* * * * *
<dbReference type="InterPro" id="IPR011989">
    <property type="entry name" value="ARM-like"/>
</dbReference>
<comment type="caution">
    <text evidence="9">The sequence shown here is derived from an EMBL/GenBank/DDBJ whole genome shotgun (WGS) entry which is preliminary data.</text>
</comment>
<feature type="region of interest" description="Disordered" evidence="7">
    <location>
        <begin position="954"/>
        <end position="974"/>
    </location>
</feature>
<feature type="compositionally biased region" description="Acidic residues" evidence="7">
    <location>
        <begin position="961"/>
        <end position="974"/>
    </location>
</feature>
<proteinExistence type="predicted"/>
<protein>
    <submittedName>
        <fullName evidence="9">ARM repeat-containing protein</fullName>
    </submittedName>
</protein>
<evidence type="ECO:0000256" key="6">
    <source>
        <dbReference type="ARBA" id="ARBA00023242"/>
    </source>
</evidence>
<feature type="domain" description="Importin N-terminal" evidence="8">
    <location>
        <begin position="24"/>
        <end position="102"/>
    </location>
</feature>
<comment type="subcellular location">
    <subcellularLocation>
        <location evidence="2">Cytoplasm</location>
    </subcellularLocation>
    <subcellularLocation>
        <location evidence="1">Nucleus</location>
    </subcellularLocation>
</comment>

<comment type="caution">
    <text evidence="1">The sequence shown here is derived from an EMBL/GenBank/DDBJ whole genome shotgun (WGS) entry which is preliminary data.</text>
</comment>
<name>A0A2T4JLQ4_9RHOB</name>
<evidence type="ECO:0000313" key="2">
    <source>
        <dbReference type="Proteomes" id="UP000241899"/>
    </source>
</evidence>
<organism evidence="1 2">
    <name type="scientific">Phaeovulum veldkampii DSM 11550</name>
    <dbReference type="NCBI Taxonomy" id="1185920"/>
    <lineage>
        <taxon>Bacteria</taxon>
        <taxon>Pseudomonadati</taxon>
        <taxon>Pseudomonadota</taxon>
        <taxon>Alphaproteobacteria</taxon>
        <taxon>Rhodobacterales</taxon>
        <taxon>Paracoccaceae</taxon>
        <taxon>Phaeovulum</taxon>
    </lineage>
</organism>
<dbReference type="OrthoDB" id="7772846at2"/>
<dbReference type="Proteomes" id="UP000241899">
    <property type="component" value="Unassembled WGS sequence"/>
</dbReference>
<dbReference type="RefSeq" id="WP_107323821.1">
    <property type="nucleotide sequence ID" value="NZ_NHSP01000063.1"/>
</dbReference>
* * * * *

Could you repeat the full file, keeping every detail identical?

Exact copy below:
<dbReference type="InterPro" id="IPR011989">
    <property type="entry name" value="ARM-like"/>
</dbReference>
<comment type="caution">
    <text evidence="9">The sequence shown here is derived from an EMBL/GenBank/DDBJ whole genome shotgun (WGS) entry which is preliminary data.</text>
</comment>
<feature type="region of interest" description="Disordered" evidence="7">
    <location>
        <begin position="954"/>
        <end position="974"/>
    </location>
</feature>
<feature type="compositionally biased region" description="Acidic residues" evidence="7">
    <location>
        <begin position="961"/>
        <end position="974"/>
    </location>
</feature>
<proteinExistence type="predicted"/>
<protein>
    <submittedName>
        <fullName evidence="9">ARM repeat-containing protein</fullName>
    </submittedName>
</protein>
<evidence type="ECO:0000256" key="6">
    <source>
        <dbReference type="ARBA" id="ARBA00023242"/>
    </source>
</evidence>
<feature type="domain" description="Importin N-terminal" evidence="8">
    <location>
        <begin position="24"/>
        <end position="102"/>
    </location>
</feature>
<comment type="subcellular location">
    <subcellularLocation>
        <location evidence="2">Cytoplasm</location>
    </subcellularLocation>
    <subcellularLocation>
        <location evidence="1">Nucleus</location>
    </subcellularLocation>
</comment>

<comment type="caution">
    <text evidence="1">The sequence shown here is derived from an EMBL/GenBank/DDBJ whole genome shotgun (WGS) entry which is preliminary data.</text>
</comment>
<name>A0A2T4JLQ4_9RHOB</name>
<evidence type="ECO:0000313" key="2">
    <source>
        <dbReference type="Proteomes" id="UP000241899"/>
    </source>
</evidence>
<organism evidence="1 2">
    <name type="scientific">Phaeovulum veldkampii DSM 11550</name>
    <dbReference type="NCBI Taxonomy" id="1185920"/>
    <lineage>
        <taxon>Bacteria</taxon>
        <taxon>Pseudomonadati</taxon>
        <taxon>Pseudomonadota</taxon>
        <taxon>Alphaproteobacteria</taxon>
        <taxon>Rhodobacterales</taxon>
        <taxon>Paracoccaceae</taxon>
        <taxon>Phaeovulum</taxon>
    </lineage>
</organism>
<dbReference type="OrthoDB" id="7772846at2"/>
<dbReference type="Proteomes" id="UP000241899">
    <property type="component" value="Unassembled WGS sequence"/>
</dbReference>
<dbReference type="RefSeq" id="WP_107323821.1">
    <property type="nucleotide sequence ID" value="NZ_NHSP01000063.1"/>
</dbReference>